By Abdoulaye Massalatchi
NIAMEY (Reuters) - French special forces and Niger troops shot dead on Friday the last two Islamists involved in a twin attack on a military base and a French uranium mine in Niger, which was claimed by the mastermind of January's mass hostage-taking in Algeria.
Mokhtar Belmokhtar, a one-eyed veteran of al Qaeda's north African operations, said in a statement that his Mulathameen brigade organized Thursday's raids with the MUJWA militant group in retaliation for Niger's role in a French-led war on Islamists in Mali.
The coordinated dawn attacks killed 21 people and damaged machinery at Areva's Somair mine in the remote town of Arlit, a key part of France's energy supplies. They raised fears of Mali's conflict spreading to neighboring West African states.
Niger Defence Minister Mahamadou Karidjo said French special forces had helped to end the siege by two Islamists fighters who were holed up inside the army barracks in the desert town of Agadez early on Friday.
"Everything is over in Agadez. Everything is calm," Karidjo told RFI radio. He said eight Islamists in total had been killed in Agadez and two more in Arlit, adding: "All of them were wearing belts packed with explosives."
The minister said two military cadets had been killed by the cornered Islamists. However, a military source, who asked not to be named, said the cadets were shot dead in Friday's raid.
French Defence Minister Jean-Yves Le Drian told BFM television that special forces had intervened at the request of Niger President Mahamadou Issoufou. France stationed special forces in northern Niger to help protect its desert uranium mines, providing one-fifth of the fuel for France's reactors.
Niger has emerged as a firm ally of France and the United States in the fight against al Qaeda-linked groups in the Sahel. It has deployed 650 troops in neighboring Mali and sought to shut its porous desert borders to Islamist groups, believed to have shifted their bases to southern Libya.
Belmokhtar, signing his statement with his pseudonym Khalid Abu al-Abbas, said the raid was a response to Issoufou's public claims that the Islamists had been defeated in Mali.
"We will have more operations by the strength and power of Allah and not only that, but we will move the battle to inside his country if he doesn't withdraw his mercenary army," the communique, whose authenticity could not be verified, said.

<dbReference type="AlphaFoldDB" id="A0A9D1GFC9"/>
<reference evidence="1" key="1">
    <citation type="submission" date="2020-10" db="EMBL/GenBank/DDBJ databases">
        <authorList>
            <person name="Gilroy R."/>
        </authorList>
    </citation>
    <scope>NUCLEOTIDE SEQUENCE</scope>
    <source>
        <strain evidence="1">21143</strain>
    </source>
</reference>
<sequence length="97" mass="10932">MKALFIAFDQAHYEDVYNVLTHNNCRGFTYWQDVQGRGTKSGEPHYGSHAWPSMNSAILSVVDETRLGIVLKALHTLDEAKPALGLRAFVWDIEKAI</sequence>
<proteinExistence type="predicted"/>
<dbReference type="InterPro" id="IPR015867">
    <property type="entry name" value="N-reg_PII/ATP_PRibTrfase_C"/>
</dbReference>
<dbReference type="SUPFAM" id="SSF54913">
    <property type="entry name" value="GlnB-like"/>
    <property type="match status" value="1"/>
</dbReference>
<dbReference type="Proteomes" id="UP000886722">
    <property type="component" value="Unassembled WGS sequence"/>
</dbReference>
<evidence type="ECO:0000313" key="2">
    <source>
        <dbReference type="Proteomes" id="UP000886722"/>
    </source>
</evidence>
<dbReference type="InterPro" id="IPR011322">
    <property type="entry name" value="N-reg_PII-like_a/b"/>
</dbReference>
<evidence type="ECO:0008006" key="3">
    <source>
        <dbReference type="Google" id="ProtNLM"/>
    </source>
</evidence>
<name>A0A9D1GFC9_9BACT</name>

SHOCKWAVE FROM MALI
Belmokhtar's brigade claimed responsibility for January's attack on the In Amenas gas plant in southeastern Algeria in which 37 foreigners were killed, saying it was retaliation for the French-led campaign in Mali.
MUJWA and al Qaeda's North African wing AQIM have also pledged to strike at French interests across the region after Paris launched the ground and air campaign in January that broke their 10-month grip over Mali's vast desert north.
Recent MUJWA suicide attacks around the northern city of Gao - where the group imposed harsh sharia law during a 10-month rule - have caused relatively little damage. Analysts said the strong impact of Thursday's attack appeared to reflect Belmokhtar's bold strategic thinking.
Belmokhtar has links with MUJWA, having spent time in GAO when it was controlled by the Islamist group last year.
"This attack is part of the shockwave from the war in Mali," said Yvan Guichaoua, an expert on Niger at University of East Anglia. "I am not surprised at all that it took place in Niger ... Militarily effective groups are fleeing Mali."
The MUJWA, which split off from AQIM in 2011, is a largely black African jihadi group with recruits from several West African countries which has claimed previous attacks outside Mali, including the kidnapping of aid workers in Algeria.
Chad's army claimed Belmokhtar was killed in northern Mali this year but Western intelligence services had played down reports of the veteran jihadist's death.
Mauritania's Alakhbar news website, which has contacts with Islamist groups, cited what it said was a spokesman for Belmokhtar's brigade saying the Niger raid was carried out by a mix of Islamist fighters from Sudan, Western Sahara and Mali.
(Additional reporting by Joe Bavier in Abidjan, Laurent Prieur in Nouakchott, Daniel Flynn in Dakar, Marinne Pennetier and Brian Love in Paris; Writing by Daniel Flynn; Editing by Angus MacSwan and Michael Roddy)
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